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World War II history comes alive for families visiting Normandy

Road signs near Utah Beach

Road signs near Utah Beach

By Eileen Ogintz

Tribune Content Agency

Elizabeth Kelly is in France, far from her Florida home, standing at the grave of a young Chicago lieutenant — the grandfather she never met.

Forrest Kelly was just 29 when he died, leaving behind a wife and two young children, Kelly said. At the Normandy American Cemetery and Memorial, overlooking Omaha Beach, he’s buried alongside thousands of young men who died too soon.

June 6 marks the 70th anniversary of D-Day, the massive allied assault that aimed to liberate France and defeat Nazi Germany, and many families, even if they can’t visit, will be thinking about grandfathers and great-grandfathers, sons, uncles and cousins who fought and died here.

Grave of Theodore Roosevelt Jr at Omaha Beach cemetery

Grave of Theodore Roosevelt Jr at Omaha Beach cemetery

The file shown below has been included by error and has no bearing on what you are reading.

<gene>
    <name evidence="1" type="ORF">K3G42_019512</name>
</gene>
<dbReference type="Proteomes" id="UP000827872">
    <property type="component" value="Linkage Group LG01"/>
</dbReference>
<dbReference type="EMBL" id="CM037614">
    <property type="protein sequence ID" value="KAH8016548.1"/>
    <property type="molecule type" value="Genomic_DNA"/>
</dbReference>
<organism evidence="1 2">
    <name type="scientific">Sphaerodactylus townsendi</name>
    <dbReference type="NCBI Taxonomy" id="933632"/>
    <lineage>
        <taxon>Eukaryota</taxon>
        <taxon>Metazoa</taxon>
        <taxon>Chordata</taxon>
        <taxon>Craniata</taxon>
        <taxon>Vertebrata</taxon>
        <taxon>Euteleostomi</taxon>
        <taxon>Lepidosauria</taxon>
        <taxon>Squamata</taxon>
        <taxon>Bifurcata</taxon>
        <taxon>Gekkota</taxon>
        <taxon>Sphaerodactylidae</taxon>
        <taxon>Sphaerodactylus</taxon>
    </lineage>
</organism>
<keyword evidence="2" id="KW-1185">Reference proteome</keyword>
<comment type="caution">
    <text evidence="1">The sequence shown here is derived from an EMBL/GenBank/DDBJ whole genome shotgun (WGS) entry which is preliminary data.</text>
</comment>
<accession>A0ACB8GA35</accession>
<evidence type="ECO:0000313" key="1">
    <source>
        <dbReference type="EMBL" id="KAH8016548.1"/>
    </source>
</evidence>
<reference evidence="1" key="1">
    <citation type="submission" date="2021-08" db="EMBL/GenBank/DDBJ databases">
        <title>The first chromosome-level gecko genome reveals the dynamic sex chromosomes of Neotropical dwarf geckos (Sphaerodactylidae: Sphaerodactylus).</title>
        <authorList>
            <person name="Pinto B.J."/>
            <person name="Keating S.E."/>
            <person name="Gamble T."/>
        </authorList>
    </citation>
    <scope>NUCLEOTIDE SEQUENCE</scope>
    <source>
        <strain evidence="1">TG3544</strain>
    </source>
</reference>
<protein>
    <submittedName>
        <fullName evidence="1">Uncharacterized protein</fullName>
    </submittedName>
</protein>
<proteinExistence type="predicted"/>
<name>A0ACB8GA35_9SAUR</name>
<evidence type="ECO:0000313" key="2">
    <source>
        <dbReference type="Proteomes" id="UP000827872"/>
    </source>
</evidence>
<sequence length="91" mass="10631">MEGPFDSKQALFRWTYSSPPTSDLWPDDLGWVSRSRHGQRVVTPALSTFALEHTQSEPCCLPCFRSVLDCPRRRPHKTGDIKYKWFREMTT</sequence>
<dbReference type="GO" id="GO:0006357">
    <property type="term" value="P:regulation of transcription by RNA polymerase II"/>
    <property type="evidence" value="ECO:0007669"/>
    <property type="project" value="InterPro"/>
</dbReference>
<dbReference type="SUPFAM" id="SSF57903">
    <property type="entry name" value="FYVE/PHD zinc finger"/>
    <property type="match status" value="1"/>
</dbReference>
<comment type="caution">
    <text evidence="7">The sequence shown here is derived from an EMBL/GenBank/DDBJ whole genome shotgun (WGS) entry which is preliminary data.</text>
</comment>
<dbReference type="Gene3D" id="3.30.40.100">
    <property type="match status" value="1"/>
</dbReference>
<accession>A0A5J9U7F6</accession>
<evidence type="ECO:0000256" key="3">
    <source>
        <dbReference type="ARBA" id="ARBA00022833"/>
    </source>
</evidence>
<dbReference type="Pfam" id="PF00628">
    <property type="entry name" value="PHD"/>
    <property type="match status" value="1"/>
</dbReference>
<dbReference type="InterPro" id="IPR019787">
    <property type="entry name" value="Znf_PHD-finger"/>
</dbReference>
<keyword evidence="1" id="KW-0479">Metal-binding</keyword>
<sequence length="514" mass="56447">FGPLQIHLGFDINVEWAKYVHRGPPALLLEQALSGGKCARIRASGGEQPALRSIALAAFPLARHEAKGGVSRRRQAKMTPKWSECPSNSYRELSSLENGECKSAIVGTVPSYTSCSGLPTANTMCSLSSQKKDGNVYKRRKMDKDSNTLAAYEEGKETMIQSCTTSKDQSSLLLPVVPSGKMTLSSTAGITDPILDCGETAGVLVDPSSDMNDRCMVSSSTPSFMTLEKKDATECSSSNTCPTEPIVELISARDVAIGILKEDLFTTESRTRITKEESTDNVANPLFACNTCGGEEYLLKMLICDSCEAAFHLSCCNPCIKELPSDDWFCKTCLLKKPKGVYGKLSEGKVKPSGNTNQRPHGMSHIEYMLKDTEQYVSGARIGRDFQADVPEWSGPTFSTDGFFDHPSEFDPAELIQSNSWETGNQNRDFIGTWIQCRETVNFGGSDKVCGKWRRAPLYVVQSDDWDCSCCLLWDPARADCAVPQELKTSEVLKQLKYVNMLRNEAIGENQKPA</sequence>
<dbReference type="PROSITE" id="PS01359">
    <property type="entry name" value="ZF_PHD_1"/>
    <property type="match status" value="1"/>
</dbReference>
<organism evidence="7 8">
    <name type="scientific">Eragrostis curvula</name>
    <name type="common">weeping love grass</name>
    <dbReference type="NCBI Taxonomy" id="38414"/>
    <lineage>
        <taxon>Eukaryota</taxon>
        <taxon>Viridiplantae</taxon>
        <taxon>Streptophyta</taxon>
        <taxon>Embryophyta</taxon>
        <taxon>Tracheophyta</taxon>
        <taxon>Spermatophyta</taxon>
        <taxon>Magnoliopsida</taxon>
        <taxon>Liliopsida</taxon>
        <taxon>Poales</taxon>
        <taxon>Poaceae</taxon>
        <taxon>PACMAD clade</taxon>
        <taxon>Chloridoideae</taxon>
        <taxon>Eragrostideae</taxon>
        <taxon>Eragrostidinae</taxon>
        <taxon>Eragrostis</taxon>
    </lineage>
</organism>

Visiting here is a lesson in the costs of war that kids won’t likely forget. There are 9,387 headstones, including markers for 1,557 unknown soldiers, 45 sets of brothers and three Medal of Honor recipients, including Theodore Roosevelt Jr., son of the president and a 57-year-old general who led his troops ashore on D-Day and then died three weeks later of a heart attack. He is buried beside his brother, Quentin, who died in France in World War I.

We had the chance to tour Normandy’s famous World War II sites with Ron Van Dijk, who oversees European tours for Austin Adventures, the American adventure company that offers bike tours here, including several summer departures for families. Touring here, said Van Dijk, helps kids, especially teens and tweens, “realize what war is all about. … They think war is exciting, a big adventure … this changes their minds.”

Just as important, the time cycling through the bucolic countryside, the famous black-and-white Norman cows, the sweet lambs, the stone farmhouses and small villages helps to gain some perspective about those who lived through the war and those who live here now. Many of the roads in the countryside are named after Allied soldiers who died in Normandy.

Kids climb on one of the many fortifications of the Atlantic Wall near Omaha Beach

Kids climb on one of the many fortifications of the Atlantic Wall near Omaha Beach